With more than 300 million dedicated users across mainland China, Hong Kong and Taiwan, Sina Weibo is China’s heavyweight answer to Twitter. Since the microblog burst onto the Chinese internet scene in 2009, shortly after the 2008 Beijing Olympics, Sina’s rise has been fierce and dramatic. Today more than one quarter of the country’s people rely on it for their daily social networking fix and to access up-to-the-minute news and gossip that even the censors can’t keep up with.
One year after Sina’s introduction, its primary competitor Tencent launched its own version of Weibo. Now the two media giants’ total number of registered Weibo accounts easily outnumbers the current population of the US. While China’s highly publicized censorship practices certainly play a role in driving Chinese netizens into the arms of Weibo platforms, their popularity is also rooted in Chinese people’s microblogging habits. Weibo made its debut at just the right moment in time, offering interactive features and such a fun and easy user experience that it even won over Chinese communities in Hong Kong and Taiwan where Twitter is not banned or censored.
Weibo’s success story began at the turn of the Millennium when Chinese celebrity bloggers such as Han Han and Xu Jinglei began to openly share their provocative and progressive views online. Chinese netizens took notice and the floodgates opened as people flocked to join the social movement, intrigued by their newfound ability to post and share their comments in such a public forum. While their comments took various forms – some became the initiators, creating original content while others preferred to comment on others’ posts. Soon each post generated up to tens of thousands of unique views per day – certainly an intoxicating number for any microblogger. As a result, content from grassroots netizens now far outweighs that produced by traditional online portals and publishers.
Today the top 10 trending celebrities on Weibo have a combined audience base of more than 200 million followers. These social stars – who are disproportionately from Hong Kong and Taiwan – generate huge amounts of buzz by sharing daily updates and stories that give fans glimpses into their private celebrity lives.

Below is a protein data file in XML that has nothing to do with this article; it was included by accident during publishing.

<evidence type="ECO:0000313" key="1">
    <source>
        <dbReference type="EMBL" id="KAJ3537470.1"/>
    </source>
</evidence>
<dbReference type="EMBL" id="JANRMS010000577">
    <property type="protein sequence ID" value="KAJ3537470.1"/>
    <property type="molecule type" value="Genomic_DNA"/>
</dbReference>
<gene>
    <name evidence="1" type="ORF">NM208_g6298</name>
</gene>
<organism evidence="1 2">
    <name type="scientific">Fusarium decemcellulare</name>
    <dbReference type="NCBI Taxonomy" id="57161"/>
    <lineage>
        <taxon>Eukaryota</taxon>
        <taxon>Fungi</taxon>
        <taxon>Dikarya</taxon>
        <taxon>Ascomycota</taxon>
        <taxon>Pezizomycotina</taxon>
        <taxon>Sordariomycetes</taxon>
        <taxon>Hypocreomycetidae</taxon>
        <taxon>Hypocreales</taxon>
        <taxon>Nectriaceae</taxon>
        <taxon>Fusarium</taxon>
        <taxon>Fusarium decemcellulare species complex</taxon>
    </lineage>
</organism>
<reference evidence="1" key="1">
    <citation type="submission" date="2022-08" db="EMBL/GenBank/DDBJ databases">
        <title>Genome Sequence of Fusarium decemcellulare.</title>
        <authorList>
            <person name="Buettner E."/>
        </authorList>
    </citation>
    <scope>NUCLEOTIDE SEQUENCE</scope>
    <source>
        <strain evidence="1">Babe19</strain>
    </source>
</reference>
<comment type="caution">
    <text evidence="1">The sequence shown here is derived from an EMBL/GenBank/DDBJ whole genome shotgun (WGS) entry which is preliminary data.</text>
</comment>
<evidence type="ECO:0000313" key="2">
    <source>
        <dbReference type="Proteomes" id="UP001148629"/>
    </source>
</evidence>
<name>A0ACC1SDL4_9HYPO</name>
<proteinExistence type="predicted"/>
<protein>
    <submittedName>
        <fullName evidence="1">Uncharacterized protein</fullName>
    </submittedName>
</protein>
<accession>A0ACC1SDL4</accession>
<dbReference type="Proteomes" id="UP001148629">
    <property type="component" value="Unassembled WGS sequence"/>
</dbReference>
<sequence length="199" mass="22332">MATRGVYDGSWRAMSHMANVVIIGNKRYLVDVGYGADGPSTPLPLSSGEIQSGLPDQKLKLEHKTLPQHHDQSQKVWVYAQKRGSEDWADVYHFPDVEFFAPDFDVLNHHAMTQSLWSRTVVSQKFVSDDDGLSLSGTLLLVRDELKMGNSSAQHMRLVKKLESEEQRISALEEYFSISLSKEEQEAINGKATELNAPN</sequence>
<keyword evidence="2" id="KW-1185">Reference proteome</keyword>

The Chinese are renowned for developing customized – and often improved – versions of existing innovations. Case in point – the first version of Weibo already contained user-friendly photo and video-sharing functions long before Twitter launched similar functions. Weibo later integrated private messaging and instant messaging functions a la Facebook. Now with Weibo, users have a one-stop shop where they can post, comment, update and chat to their heart’s content – from visiting just one site.
As Weibo’s functions continue to expand, Sina has started to push through more of its content via Weibo so that it can eventually evolve into a portal. Sina Weibo currently hosts categories dedicated entirely to fashion, travel, films, comics and the Olympics, just to name a few.
Chinese consumers’ rapidly shifting media consumption habits have cemented social media’s mainstream status. Users are blurring the lines of how they relate to friends versus brands online, which has created powerful new opportunities for brands to build unique and close relationships with their audiences. Social media is no longer an experiment, but occupies a key role in marketing plans that target mainstream and niche consumers alike. In a win-win situation for both businesses and Weibo, many brands have already upgraded their Weibo accounts to the corporate version which hosts branded content and is moving in the direction of e-commerce. On these platforms, netizens can interact freely with their favorite brands and socialize with like-minded brand worshippers. The development of e-commerce on Weibo presents tremendous opportunities for targeted promotions, product launches and group buys.
Information overload caused by the more than 100 million Weibo tweets that are generated per day may cause users to lose interest in reading and writing more than 140 characters. So brands will need to think of fresh ways to stand out from the crowd in order to to stay on top of their Weibo game.
To sum it all up, Twitter just got a Weibo Smackdown… in China at least.
This article was published in Admap, September 2012 ©Warc.